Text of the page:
Robert Hill, a former government education policy advisor and visiting senior research fellow at King’s College London, told Schools Week there was a risk of more change if large numbers of struggling schools were suddenly made into academies.

However he noted there are many more approved sponsors today – about 700 in total – who were available to work with the schools. “But Regional Schools Commissioners will still need to beware of, as it were, overloading strong academy trusts and giving them a school improvement workload they will struggle to meet,” he said.

A DfE spokesperson said: “Academy sponsors are key to making sure every child has a chance to go to a good or outstanding local school. We have been clear that we will act decisively where schools are underperforming.

“We work closely with schools throughout the conversion process to ensure that any disruption to pupils’ education is kept to an absolute minimum.”


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  1. Janet Downs

    As the campaigner whose FoI request for the DfE to reveal the cost of academies changing hands was refused, I asked the Information Commissioner’s Office to investigate on 3 February. I received a reply on 5 May saying the ICO had completed its investigation and was drafting a response. This, apparently, has to go through several stages. I shall publish the result on the Local Schools Network when I eventually receive a reply. In the meantime, the ICO thanked me for my patience and cooperation.

  2. Janet Downs

    Sir John Gleed has twice been judged Inadequate since becoming an academy (although the most recent said it was improving despite being Inadequate). Sir John Gleed became an academy in January 2013 – its predecessor school was an amalgamation of two secondary schools in Spalding who joined together in November 2011. One of the predecessor schools, Gleed Girls’ Technology College, was judged Good.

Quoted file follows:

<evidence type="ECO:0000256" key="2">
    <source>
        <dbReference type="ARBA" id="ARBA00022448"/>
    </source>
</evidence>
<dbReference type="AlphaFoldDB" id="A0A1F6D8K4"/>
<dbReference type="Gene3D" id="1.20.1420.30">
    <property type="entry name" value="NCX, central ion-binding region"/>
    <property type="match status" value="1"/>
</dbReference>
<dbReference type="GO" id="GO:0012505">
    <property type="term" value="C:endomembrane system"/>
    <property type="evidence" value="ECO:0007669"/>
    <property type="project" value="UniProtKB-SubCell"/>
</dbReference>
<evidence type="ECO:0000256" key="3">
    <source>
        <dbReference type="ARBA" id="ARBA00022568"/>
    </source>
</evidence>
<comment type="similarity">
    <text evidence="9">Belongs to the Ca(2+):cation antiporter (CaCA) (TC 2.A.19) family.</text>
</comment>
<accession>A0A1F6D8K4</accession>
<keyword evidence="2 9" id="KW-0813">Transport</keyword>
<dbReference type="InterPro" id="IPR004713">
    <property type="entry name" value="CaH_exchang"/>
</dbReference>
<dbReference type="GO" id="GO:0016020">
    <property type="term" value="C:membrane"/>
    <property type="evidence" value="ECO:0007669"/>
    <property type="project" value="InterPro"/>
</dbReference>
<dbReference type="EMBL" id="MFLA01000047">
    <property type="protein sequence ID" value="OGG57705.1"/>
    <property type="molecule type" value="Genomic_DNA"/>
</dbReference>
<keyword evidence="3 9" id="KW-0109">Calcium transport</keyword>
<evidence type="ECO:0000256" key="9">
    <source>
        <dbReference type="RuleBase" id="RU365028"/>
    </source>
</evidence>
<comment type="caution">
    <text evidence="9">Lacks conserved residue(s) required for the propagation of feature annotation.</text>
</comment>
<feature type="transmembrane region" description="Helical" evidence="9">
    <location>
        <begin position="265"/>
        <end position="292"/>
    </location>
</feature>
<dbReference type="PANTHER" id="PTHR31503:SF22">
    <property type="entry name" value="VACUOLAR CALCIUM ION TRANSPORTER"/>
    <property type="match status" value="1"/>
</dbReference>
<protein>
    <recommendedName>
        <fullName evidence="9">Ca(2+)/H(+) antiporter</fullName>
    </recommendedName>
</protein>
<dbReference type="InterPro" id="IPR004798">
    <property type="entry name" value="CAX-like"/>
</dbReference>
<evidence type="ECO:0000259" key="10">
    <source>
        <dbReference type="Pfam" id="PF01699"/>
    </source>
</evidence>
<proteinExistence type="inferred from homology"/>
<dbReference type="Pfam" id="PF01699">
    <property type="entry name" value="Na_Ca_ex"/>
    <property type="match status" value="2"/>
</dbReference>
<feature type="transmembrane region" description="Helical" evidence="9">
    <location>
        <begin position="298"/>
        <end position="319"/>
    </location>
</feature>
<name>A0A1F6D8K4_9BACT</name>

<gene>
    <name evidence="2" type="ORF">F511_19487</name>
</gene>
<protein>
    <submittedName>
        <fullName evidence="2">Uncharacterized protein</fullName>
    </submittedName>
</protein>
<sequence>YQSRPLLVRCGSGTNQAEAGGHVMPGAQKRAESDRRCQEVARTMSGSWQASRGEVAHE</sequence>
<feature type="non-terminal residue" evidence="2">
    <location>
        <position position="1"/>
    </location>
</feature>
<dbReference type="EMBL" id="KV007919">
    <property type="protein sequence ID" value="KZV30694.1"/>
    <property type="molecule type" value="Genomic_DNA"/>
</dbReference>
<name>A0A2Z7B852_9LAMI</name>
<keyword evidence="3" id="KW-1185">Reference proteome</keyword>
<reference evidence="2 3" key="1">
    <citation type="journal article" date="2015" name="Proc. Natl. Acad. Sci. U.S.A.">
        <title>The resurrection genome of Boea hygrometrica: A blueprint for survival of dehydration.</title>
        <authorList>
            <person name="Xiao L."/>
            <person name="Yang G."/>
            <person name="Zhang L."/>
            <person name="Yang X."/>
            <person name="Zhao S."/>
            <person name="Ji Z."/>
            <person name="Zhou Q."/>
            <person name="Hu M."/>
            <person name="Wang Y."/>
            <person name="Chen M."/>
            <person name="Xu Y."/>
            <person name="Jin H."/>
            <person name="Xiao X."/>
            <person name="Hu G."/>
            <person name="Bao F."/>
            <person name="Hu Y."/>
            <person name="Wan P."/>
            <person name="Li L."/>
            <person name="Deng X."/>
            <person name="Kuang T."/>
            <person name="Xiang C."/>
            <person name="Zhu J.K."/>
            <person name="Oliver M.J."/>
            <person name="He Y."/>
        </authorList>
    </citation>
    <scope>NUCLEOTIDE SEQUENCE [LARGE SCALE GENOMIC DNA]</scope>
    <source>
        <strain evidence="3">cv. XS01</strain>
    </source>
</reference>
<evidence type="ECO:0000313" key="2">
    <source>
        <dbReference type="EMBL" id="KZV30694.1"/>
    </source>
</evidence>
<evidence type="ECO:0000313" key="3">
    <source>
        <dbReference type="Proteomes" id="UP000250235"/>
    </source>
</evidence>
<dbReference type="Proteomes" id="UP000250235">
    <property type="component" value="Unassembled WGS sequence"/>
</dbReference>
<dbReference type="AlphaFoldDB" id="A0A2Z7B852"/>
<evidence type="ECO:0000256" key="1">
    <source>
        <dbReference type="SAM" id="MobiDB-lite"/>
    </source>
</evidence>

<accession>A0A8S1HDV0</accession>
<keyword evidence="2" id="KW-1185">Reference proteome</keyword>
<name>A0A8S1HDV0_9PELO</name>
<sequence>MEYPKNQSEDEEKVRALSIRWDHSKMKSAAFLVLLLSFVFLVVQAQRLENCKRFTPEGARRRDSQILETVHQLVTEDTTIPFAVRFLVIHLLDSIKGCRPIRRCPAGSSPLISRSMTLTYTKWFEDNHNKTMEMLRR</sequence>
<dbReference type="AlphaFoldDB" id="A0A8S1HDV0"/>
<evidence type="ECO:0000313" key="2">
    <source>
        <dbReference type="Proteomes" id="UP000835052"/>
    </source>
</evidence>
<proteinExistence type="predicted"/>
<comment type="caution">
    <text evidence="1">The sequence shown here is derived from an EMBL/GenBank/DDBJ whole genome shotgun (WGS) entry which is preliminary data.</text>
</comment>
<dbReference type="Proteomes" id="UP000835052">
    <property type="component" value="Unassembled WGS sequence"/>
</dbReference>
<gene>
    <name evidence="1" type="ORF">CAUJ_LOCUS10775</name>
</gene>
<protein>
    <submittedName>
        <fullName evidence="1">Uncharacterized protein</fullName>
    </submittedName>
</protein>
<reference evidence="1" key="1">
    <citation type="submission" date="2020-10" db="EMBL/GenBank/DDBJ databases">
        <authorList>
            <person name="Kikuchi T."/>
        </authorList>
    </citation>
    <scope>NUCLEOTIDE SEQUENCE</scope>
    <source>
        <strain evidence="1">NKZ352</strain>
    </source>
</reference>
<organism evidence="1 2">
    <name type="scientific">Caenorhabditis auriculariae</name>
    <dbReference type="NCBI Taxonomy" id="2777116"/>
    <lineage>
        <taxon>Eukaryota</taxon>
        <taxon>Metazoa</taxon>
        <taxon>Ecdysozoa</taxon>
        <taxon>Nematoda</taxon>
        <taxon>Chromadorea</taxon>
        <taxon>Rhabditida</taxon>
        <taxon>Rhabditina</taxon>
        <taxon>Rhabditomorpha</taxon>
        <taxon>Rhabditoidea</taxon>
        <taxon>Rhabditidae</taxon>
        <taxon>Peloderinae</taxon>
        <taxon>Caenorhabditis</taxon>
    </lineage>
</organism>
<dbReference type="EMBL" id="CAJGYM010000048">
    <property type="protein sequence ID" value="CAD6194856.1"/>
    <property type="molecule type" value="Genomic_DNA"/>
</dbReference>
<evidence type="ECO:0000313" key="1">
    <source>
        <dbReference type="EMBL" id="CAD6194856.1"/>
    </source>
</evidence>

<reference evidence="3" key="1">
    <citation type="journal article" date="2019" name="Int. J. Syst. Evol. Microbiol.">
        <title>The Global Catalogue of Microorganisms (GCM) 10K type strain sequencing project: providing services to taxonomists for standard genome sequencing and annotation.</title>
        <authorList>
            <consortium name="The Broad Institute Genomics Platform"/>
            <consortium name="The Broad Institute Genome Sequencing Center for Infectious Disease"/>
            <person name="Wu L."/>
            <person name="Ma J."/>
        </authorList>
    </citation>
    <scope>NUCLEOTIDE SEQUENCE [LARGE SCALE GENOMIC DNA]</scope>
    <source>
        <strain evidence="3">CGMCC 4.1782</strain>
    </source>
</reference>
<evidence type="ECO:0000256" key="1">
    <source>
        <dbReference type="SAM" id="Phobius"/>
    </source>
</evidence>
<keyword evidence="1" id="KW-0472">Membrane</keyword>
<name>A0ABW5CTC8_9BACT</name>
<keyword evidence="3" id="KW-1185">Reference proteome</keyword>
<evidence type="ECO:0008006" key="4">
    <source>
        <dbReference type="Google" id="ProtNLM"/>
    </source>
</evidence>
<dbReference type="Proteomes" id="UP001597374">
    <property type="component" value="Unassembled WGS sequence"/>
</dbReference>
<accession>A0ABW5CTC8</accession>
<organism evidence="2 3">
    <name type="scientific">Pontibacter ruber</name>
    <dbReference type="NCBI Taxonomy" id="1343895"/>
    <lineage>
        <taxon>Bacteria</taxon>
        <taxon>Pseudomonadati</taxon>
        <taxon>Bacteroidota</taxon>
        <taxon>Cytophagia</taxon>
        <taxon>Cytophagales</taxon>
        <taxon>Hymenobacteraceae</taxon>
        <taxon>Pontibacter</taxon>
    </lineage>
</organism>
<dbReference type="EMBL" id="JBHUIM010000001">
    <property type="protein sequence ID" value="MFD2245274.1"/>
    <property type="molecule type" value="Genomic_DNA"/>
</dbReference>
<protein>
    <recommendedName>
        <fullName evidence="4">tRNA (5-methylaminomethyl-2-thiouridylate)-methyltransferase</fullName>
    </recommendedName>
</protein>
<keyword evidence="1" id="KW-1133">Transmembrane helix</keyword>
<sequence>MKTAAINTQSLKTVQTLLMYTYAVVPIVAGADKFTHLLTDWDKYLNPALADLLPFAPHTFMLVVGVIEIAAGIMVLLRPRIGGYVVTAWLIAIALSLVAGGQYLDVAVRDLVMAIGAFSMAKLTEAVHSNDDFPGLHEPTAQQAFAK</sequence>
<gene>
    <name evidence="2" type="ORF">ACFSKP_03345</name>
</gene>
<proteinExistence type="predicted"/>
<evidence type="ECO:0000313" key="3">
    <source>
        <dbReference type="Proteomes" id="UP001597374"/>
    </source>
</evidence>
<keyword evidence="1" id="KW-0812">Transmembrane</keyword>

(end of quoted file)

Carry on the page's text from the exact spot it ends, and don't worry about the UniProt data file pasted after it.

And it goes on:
The academy joined CfBT, Lincolnshire County Council’s preferred sponsor. LCC had advised all its schools to become academies in 2011. Three secondaries in the south west corner joined CfBT: Sir John Gleed, Deepings Schools and Stamford Queen Eleanor. Stamford Queen Eleanor, a previously satisfactory school, was judged to Require Improvement. CfBT has since relinquished control of Stamford Queen Eleanor citing ‘geographical isolation’. This is odd, since CfBT has retained its other two nearby Lincolnshire schools. Stamford Queen Eleanor is now with CMAT and is being rebranded as Stamford Welland Academy. The cost of transferring Stamford Queen Eleanor from CfBT to CMAT has not been revealed. It was one of the schools included in my FoI request (see above comment).
    Lincolnshire has cause to regret its haste in advising all its schools to become academies. West Grantham Academies Trust (WGAT) announced it was going to close one of its academies, Charles Read. The Council complained this kind of action make it impossible for them to plan school place supply. Charles Read was saved by transferring it to another sponsor, David Ross Education Trust. Again, the cost has not been revealed.